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The best way to figure out what kind of legislator Ann Groves Lloyd would be is to meet this deeply rooted Wisconsinite and get to know her. It won’t take long. She is the sort of person who greets people she is just meeting as she would an old friend, who always finds another chair at the table, and who invites everyone into the conversation.

In other words, she is a lot like the people who used to serve in the Wisconsin Legislature — people like Republican Mel Laird and Democrat Gaylord Nelson, partisan and ideological opposites who always found ways to work together. That should come as no great surprise, as Groves Lloyd is the granddaughter of a legislator who represented south-central Wisconsin (William Groves), and the grandniece of another legislator who represented the region (Harold Groves). Harold Groves, who served in the Assembly and the Senate as a Republican and then as a member of the Progressive Party, was a policy wonk who wrote the first unemployment compensation law in the nation and was an expert in tax policy. Bill Groves served as a La Follette Progressive in the Assembly and was one of the most outspoken advocates for farmers and rural communities the state has ever known.

Harold and William Groves were both highly effective legislators and lifetime advocates for what was best about Wisconsin. And we think that Ann Groves Lloyd, who is running for the state Assembly in a special election on June 12, would build on the family tradition. Groves Lloyd is running as a Democrat in a district that was gerrymandered to elect Republicans. But she is a viable contender because people have gotten to know her as she bids for the vacant seat representing the 42nd District, which includes all or part of Columbia, Dane, Dodge, Fond du Lac, Green Lake and Marquette counties. Folks are impressed with what they see. We feel the same way, and we heartily endorse her candidacy.

Groves Lloyd can trace her family’s roots in south-central Wisconsin back to the early 19th century; indeed, when Wisconsin recently celebrated the 170th anniversary of statehood, she noted that the Groves family had “settled down on our family farm” well before 1848.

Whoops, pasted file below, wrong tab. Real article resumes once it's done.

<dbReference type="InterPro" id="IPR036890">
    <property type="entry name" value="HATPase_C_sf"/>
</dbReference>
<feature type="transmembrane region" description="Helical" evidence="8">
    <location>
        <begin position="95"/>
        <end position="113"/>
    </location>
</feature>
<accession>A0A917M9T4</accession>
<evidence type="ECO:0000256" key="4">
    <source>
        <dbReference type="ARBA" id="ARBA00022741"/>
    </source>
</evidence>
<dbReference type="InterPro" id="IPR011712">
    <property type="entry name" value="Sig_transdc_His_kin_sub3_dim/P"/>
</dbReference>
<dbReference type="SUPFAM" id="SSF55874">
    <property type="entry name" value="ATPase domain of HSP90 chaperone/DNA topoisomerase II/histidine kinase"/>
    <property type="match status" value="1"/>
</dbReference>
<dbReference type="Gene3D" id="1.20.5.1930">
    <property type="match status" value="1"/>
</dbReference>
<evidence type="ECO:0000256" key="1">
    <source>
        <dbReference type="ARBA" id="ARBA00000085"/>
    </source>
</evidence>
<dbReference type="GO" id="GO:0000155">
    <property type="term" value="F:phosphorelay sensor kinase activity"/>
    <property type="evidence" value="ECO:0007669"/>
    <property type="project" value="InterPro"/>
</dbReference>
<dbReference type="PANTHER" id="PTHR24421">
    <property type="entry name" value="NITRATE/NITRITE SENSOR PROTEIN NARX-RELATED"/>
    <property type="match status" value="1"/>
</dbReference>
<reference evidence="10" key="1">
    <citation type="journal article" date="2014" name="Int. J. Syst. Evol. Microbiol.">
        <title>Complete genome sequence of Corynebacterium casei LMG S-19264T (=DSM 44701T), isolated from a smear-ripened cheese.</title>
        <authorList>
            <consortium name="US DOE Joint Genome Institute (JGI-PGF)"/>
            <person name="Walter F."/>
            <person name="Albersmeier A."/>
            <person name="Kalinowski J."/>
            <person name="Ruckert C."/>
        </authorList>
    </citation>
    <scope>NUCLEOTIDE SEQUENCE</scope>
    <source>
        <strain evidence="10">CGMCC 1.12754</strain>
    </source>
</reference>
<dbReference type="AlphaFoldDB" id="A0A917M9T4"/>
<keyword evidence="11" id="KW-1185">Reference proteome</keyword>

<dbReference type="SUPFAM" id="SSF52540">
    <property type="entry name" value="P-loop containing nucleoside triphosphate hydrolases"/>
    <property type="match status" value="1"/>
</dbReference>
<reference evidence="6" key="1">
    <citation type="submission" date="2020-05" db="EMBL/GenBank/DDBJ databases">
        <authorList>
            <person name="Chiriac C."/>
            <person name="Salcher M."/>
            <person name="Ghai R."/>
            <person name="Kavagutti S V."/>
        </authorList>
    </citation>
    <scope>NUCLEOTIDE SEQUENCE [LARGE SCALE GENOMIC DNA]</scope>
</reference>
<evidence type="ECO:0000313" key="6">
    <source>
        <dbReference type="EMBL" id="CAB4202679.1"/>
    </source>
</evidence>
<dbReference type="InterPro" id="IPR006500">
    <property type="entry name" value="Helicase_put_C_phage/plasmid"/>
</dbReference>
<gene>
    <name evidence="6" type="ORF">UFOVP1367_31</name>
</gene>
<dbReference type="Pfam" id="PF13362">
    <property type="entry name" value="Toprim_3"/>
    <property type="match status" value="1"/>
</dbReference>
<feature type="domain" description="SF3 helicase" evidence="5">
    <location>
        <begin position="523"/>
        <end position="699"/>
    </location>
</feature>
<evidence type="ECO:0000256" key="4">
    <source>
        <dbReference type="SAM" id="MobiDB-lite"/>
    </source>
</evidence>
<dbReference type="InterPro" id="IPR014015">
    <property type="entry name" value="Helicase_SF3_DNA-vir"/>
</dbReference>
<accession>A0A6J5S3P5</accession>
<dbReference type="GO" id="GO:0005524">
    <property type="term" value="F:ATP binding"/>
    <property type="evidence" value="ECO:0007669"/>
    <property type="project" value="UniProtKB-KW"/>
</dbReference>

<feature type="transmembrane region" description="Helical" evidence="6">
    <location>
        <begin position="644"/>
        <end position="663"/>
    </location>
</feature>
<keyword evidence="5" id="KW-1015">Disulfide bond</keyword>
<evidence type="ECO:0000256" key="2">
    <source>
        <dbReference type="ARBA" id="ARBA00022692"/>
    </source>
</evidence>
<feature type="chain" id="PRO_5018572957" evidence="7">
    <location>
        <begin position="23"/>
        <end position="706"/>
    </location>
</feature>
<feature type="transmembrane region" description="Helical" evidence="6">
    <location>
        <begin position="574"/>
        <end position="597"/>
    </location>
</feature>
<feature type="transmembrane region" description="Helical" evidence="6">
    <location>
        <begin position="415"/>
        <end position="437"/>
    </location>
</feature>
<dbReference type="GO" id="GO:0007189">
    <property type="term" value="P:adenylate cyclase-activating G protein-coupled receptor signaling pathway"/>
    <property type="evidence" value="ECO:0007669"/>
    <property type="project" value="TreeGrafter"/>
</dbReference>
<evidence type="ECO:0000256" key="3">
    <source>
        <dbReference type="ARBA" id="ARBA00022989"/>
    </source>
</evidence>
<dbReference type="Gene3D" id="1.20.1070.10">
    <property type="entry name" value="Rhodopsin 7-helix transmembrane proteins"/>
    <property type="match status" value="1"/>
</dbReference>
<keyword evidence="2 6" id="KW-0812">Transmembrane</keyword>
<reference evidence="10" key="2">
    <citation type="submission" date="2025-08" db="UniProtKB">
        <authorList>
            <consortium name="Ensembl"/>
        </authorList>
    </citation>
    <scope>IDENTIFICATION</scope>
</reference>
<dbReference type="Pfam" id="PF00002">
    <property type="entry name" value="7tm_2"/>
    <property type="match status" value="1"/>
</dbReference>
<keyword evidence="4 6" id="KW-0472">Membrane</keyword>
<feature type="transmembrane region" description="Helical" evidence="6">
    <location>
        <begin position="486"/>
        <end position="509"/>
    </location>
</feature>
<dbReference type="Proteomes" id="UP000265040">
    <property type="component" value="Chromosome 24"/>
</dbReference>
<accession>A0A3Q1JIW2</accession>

Raised on a family farm just outside Lodi, Groves Lloyd takes pride in pointing out that she’s a fifth generation resident of the community she now serves as a nonpartisan member of the City Council. Her constituents in Lodi say she gets things done the old-fashioned way: by reaching across lines of ideology, region and circumstance. As such, she is exactly the sort of fresh face that Wisconsin needs in a Legislature where there is a great need for legislators who know how to get people working together for the best interest of communities across the state.

Smart and engaged, Groves Lloyd has a B.S., M.S., and Ph.D. from the University of Wisconsin-Madison, and she has devoted much of her working life to the school, where she has worked as an academic adviser, director of Career Services, associate dean for Student Academic Affairs in the College of Letters & Science, and senior director of campus outreach at the Wisconsin Alumni Association. People who know anything about those titles know they require not just intelligence but great people skills. And Groves Lloyd has them. She genuinely cares about Wisconsinites and it is this caring that inspired her to mount a campaign that is focused on healing divisions.

“The Wisconsin I love is facing some serious problems, and I feel it’s my responsibility to step up and do something about it,” said Groves Lloyd, who has focused on investing in education, expanding access to health care, fixing roads, and giving communities the flexibility and the resources they need to grow and succeed.

“The Wisconsin I know treats people right. When our neighbors are down on their luck, we help them get back on their feet,” explained Groves Lloyd, who said: “Our state should be working to provide everyone health care — nobody should miss lifesaving treatment because of what’s in their checking account or a pre-existing condition. We also used to look out for future generations by protecting our environment and natural resources. Wisconsin is not just for us, it’s for our children and theirs as well.”

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That sort of thinking is not Democratic or Republican, liberal or conservative. It’s old-school Wisconsin thinking that has the potential to unite people. And if Groves Lloyd takes it to the Legislature, we are certain that she would quickly be pulling together working coalitions to save rural schools, keep farmers on the land, and empower towns, villages and counties.

There are powerful interests that fear those sorts of coalitions and they have poured money into slick advertising campaigns attacking Groves Lloyd. Their desperation is showing and the Republican candidate in this race, town of Lodi Supervisor Jon Plumer, should be distancing himself from the negative campaigning by outside groups. Unfortunately, Plumer has failed to distinguish himself as a leader on behalf of a better politics and better governance. Voters in the 42nd District have every reason to fear that he would, if elected, serve as little more than a rubber stamp for the career politicians who have created so much division in this state.

Ann Groves Lloyd is not going to bend to the special interests or the career politicians. She is ready to represent rural Wisconsin, to get people working together, and to get things done. This is what she had done all her life and we are confident she could do it in a state Capitol that would be well served by her election.

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